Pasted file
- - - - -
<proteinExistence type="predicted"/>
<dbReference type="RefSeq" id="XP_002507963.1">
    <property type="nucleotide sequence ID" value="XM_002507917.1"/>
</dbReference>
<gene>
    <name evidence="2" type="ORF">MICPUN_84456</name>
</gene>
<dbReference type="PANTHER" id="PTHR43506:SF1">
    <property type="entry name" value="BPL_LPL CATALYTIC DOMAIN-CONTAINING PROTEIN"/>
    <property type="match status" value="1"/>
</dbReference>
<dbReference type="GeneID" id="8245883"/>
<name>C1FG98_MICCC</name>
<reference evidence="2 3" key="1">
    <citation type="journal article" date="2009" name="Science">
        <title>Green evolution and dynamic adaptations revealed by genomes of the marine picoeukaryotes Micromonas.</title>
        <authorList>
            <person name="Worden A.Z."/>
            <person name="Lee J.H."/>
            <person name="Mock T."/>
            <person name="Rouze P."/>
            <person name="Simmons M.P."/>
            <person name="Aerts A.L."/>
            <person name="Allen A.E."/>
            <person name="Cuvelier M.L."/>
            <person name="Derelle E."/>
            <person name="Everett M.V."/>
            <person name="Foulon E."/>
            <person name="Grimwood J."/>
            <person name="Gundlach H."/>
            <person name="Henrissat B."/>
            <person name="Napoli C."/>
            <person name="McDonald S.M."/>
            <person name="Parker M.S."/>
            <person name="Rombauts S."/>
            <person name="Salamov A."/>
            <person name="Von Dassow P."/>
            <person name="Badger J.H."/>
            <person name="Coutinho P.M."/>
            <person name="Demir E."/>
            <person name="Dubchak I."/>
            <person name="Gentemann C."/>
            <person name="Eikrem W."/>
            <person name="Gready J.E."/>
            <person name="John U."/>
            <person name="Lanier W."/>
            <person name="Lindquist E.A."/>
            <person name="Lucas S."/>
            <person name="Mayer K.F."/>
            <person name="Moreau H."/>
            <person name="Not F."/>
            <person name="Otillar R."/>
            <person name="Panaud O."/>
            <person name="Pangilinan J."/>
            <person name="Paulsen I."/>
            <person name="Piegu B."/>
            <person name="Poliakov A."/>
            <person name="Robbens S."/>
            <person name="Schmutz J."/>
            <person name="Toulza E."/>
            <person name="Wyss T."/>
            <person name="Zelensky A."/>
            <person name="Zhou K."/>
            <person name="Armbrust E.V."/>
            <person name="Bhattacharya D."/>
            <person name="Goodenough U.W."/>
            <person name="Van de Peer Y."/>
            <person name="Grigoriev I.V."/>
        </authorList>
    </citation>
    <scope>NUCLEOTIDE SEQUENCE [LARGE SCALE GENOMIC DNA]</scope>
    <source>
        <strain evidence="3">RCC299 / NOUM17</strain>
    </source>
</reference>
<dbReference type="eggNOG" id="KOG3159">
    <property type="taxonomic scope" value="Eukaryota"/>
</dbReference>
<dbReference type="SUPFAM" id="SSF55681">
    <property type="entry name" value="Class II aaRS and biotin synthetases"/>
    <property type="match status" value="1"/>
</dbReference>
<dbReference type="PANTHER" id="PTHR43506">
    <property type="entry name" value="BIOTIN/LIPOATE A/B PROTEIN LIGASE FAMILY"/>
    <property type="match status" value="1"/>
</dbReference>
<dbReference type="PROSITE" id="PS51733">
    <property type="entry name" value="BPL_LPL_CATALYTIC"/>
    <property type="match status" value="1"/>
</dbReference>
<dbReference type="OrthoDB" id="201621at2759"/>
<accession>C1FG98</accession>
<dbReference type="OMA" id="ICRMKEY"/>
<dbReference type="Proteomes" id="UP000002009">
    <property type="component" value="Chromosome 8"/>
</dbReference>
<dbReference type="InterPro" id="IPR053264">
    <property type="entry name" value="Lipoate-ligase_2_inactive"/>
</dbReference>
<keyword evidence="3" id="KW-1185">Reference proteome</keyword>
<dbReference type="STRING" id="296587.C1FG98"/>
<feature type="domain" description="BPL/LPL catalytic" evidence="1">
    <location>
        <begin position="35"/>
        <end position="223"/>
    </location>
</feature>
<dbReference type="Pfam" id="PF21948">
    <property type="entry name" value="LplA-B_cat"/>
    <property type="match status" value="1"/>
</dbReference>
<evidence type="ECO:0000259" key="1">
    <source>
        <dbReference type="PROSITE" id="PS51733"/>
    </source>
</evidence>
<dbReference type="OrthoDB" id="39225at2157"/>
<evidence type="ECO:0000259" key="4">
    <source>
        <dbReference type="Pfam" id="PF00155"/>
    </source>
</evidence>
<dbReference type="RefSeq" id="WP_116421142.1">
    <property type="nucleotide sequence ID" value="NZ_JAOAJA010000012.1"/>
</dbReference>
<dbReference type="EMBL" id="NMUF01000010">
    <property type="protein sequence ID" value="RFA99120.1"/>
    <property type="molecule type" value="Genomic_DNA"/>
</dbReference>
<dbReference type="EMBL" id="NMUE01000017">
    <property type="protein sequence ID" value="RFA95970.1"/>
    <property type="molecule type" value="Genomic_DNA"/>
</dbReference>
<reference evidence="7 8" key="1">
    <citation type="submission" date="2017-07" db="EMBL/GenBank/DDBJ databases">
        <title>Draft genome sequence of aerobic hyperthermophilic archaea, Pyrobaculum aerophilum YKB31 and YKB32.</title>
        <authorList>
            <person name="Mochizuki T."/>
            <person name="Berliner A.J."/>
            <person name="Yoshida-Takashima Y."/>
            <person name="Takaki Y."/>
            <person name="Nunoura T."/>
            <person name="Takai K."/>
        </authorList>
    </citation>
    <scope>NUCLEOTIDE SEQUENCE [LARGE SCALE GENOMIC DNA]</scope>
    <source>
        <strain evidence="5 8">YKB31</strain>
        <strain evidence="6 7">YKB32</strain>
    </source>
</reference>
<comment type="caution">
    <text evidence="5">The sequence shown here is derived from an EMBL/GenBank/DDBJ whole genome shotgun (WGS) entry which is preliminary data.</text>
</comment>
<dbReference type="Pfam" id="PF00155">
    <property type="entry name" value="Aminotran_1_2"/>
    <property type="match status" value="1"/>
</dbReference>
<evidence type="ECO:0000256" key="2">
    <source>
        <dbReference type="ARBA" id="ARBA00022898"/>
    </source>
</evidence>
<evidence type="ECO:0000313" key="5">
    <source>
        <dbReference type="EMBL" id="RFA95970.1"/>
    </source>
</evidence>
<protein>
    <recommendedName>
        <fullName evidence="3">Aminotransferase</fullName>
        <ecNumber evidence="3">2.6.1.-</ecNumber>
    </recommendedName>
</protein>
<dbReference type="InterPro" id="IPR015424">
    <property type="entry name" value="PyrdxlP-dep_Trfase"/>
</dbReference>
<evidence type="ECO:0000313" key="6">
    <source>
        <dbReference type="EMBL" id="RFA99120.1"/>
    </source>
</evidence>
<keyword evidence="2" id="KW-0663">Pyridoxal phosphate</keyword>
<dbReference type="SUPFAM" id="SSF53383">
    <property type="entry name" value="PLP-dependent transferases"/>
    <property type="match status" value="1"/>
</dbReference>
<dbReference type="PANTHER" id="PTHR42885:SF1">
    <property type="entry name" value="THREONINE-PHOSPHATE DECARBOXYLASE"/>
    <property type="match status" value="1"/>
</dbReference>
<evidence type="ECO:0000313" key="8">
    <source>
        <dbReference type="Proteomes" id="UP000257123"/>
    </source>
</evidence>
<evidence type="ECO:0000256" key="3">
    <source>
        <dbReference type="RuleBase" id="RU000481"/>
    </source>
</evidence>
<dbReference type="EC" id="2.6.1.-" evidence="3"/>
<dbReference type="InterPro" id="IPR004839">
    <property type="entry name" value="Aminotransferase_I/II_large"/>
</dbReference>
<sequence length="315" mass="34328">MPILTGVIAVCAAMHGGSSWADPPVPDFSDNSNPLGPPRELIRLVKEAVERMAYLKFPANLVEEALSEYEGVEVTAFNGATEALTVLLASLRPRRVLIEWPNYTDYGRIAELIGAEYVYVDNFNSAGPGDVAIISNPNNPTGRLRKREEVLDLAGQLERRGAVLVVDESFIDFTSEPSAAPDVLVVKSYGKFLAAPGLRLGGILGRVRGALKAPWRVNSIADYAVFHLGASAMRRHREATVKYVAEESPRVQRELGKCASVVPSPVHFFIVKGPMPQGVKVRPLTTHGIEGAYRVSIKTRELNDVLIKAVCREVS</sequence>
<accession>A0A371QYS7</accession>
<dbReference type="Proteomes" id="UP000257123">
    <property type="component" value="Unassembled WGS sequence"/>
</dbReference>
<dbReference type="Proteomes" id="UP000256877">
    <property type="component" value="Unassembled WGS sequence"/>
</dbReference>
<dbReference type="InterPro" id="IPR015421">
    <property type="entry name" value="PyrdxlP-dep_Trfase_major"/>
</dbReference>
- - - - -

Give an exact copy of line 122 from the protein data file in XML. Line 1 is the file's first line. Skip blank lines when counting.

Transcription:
</evidence>